Ash Wednesday; Year A (3/5/2014)

Texts:Joel 2:1-2, 12-17 or Isaiah 58:1-12 Psalm 51:1-17 (1) 2 Corinthians 5:20b—6:10 St. Matthew 6:1-6, 16-21

Prayer of the Day: Almighty and ever-living God, you hate nothing you have made, and you forgive the sins of all who are penitent. Create in us new and honest hearts, so that, truly repenting of our sins, we may receive from you, the God of all mercy, full pardon and forgiveness through your Son, Jesus Christ, our Savior and Lord, who lives and reigns with you and the Holy Spirit, one God, now and forever. Amen.

6.1 [Jesus said,] “Beware of practicing your piety before others in order to be seen by them; for then you have no reward from your Father in heaven. 2 So whenever you give alms, do not sound a trumpet before you, as the hypocrites do in the synagogues and in the streets, so that they may be praised by others. Truly I tell you, they have received their reward. 3 But when you give alms, do not let your left hand know what your right hand is doing, 4 so that your alms may be done in secret; and your Father who sees in secret will reward you. And whenever you pray, do not be like the hypocrites; for they love to stand and pray in the synagogues and at the street corners, so that they may be seen by others. Truly I tell you, they have received their reward. But whenever you pray, go into your room and shut the door and pray to your Father who is in secret; and your Father who sees in secret will reward you.

16 “And whenever you fast, do not look dismal, like the hypocrites, for they disfigure their faces so as to show others that they are fasting. Truly I tell you, they have received their reward. 17 But when you fast, put oil on your head and wash your face, 18 so that your fasting may be seen not by others but by your Father who is in secret; and your Father who sees in secret will reward you. 19 Do not store up for yourselves treasures on earth, where moth and rust consume and where thieves break in and steal; 20 but store up for yourselves treasures in heaven, where neither moth nor rust consumes and where thieves do not break in and steal. 21 For where your treasure is, there your heart will be also.”


St. Matthew 6:1-6, 16-21 New Revised Version Bible (C)1989, Division of Christian Education of the National Council of the Churches of Christ in the United States of America.

Piety and Privacy

Every year I am struck by the irony. In many Christian traditions worshippers gather in the early morning hours for the first Eucharist of Lent. All are invited to approach the altar where they hear these words: “Remember that you are dust, and to dust you shall return.” While they are spoken, the sign of the cross is made on the forehead with ashes, leaving a visible proclamation of one’s piety that, in many cases, is evident for an entire day of work or running errands around town. All this takes place while the Pastor reads these words from Jesus: “Beware of practicing your piety before others…”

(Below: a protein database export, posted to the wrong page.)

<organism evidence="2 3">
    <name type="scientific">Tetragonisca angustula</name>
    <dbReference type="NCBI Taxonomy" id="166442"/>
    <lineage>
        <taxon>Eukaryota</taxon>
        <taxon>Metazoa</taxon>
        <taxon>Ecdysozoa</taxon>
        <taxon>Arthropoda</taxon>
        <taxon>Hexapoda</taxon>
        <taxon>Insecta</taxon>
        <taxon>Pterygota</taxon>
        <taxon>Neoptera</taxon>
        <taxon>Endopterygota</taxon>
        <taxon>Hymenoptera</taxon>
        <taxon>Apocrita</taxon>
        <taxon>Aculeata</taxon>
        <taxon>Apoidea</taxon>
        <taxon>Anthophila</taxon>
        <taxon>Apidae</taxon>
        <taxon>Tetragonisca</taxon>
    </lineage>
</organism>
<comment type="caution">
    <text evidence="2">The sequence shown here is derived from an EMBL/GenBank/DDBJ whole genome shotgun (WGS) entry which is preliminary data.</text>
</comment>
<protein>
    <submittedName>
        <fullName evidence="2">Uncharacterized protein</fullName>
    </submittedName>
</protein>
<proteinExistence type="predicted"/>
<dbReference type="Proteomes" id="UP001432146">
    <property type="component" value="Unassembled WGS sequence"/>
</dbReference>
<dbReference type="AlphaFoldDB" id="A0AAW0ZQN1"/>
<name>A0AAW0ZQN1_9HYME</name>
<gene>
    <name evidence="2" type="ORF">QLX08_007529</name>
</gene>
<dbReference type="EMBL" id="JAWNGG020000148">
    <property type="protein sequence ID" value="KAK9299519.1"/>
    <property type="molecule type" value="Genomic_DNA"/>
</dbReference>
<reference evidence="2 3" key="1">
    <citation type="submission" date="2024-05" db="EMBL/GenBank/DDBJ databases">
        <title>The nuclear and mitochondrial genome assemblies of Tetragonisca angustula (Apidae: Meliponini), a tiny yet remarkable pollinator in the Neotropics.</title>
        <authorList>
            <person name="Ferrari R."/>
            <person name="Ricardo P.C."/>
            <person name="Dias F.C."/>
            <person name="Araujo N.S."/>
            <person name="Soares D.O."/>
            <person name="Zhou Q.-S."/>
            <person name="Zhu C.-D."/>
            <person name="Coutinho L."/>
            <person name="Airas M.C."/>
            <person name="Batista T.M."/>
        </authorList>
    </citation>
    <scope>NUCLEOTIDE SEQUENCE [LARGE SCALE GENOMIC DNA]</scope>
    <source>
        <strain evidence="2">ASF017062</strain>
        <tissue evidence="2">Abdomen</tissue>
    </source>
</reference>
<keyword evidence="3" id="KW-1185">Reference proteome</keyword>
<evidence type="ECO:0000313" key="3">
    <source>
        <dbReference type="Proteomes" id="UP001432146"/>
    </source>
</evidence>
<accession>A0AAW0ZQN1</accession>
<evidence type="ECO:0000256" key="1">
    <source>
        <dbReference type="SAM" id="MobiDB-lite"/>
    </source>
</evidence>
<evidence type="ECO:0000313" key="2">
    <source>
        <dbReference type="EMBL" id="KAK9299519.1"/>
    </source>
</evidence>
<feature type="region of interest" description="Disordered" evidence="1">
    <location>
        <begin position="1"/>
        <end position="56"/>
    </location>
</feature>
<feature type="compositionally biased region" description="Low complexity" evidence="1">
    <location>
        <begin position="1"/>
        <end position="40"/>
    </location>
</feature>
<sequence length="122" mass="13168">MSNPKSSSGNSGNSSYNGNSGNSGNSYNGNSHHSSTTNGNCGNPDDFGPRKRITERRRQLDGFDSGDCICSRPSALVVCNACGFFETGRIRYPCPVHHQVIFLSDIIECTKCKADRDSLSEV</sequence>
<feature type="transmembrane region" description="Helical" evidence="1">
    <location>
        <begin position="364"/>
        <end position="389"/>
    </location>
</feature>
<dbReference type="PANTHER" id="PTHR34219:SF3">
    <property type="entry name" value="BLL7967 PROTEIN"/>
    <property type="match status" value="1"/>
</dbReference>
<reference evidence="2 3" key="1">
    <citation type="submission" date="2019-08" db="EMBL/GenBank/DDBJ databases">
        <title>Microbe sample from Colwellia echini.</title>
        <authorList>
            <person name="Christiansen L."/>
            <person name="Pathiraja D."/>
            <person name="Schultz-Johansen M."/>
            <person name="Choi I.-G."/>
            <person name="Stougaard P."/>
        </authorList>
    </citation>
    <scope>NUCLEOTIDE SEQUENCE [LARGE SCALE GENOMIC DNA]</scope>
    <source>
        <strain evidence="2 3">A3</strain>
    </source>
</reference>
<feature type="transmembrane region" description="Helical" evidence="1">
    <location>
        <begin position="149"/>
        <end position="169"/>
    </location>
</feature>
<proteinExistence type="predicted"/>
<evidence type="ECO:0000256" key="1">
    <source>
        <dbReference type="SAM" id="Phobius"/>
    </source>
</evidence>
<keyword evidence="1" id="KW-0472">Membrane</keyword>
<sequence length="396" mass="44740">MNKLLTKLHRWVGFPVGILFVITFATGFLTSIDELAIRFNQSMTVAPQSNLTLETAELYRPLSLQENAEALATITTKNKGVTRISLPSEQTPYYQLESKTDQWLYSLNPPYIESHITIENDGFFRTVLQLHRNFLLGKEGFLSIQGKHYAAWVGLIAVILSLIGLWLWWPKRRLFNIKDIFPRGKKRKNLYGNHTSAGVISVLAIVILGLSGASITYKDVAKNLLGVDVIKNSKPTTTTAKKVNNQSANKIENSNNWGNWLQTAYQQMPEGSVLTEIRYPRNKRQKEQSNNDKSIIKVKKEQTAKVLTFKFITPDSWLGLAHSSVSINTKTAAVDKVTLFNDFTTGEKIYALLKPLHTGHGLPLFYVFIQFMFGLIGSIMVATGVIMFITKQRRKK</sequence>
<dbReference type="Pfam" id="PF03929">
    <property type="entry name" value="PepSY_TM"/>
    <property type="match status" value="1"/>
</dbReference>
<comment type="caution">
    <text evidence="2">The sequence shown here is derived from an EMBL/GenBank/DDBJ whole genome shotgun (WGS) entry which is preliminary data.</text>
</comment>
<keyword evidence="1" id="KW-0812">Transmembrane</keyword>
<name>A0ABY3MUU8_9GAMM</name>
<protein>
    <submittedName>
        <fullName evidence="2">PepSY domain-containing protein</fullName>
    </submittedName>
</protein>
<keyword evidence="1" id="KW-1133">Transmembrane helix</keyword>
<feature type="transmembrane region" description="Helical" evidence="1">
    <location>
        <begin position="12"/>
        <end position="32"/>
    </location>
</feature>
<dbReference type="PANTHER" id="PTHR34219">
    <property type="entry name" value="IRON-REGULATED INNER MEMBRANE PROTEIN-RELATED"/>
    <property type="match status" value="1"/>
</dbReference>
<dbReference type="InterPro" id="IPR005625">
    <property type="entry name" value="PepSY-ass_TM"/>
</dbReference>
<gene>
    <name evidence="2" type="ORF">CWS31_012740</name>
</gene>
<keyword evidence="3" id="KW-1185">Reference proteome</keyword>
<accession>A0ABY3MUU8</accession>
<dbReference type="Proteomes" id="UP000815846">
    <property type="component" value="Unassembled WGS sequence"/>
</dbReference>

This year the irony seems even greater. Tomorrow, from 9:00 a.m. to 5:00 p.m. (if the weather holds, and if people continue to stop by…), Pastor Michelle de Beauchamp, Father Chris Ditzenberger and I have plans to be available at a booth near the local King Soopers Grocery Story where neighbors (and you, if you are anywhere near Greenwood Village tomorrow!) can stop by for prayers, conversations and the disposition of ashes. Right there in the middle of the parking lot at Belleview Square. Our piety, being practiced in the public square for everyone to see.

So what gives? Why do Christians begin Lent with this display of piety, even as Jesus seems to warn against it? Or better yet: why does the church both invite us to display this symbol of brokenness on our foreheads for others to see, and to consider these words from our Lord?

It has to be understood that Jesus, in fact, is an advocate of public piety. You will remember that less than a month ago we heard him say we are to be like salt which affects the food in which it is placed; like a city on a hill which cannot be hid; like a light which shines in the darkness (because nobody lights a lamp and places it under a bushel…). No, Jesus does not warn us against public displays of piety. He warns us against practicing our piety before others in order to be seen by them. In other words, Jesus here is not so much interested in what we do as in why we do it.

There is good reason to practice our piety in public. It is our evangelical witness. We are called to share the good news with others, who are more likely to take us seriously if there are visible signs that we are taking it seriously ourselves. But these acts are for our neighbor and not for us. As soon as it shifts to where we have something to gain (Oh, I hope she noticed that… I wonder what he is thinking about me… I wish they were all as faithful as I am…) the admonitions of Jesus come into play.

So we make public proclamation of our faith for the sake of others, and we bare our soul for God in the privacy of our own homes, and in both cases we “store up for [ourselves] treasures in heaven.” Will you join us in doing so this Lent?

David J. Risendal, Pastor

Exploring This Week’s Gospel:

  1. Why is Jesus concerned that his disciples not be “like the hypocrites?”
  2. How do these words compare to what he says in St. Matthew 5:13-20?
  3. How can private piety “store up treasure in heaven?”

Connecting with This Week’s Gospel:

  1. When is it appropriate for my piety (my faith) to be apparent to others?
  2. What faith practices are best done in the privacy of my own home?
  3. How well have I balanced the public and private aspects of my own piety?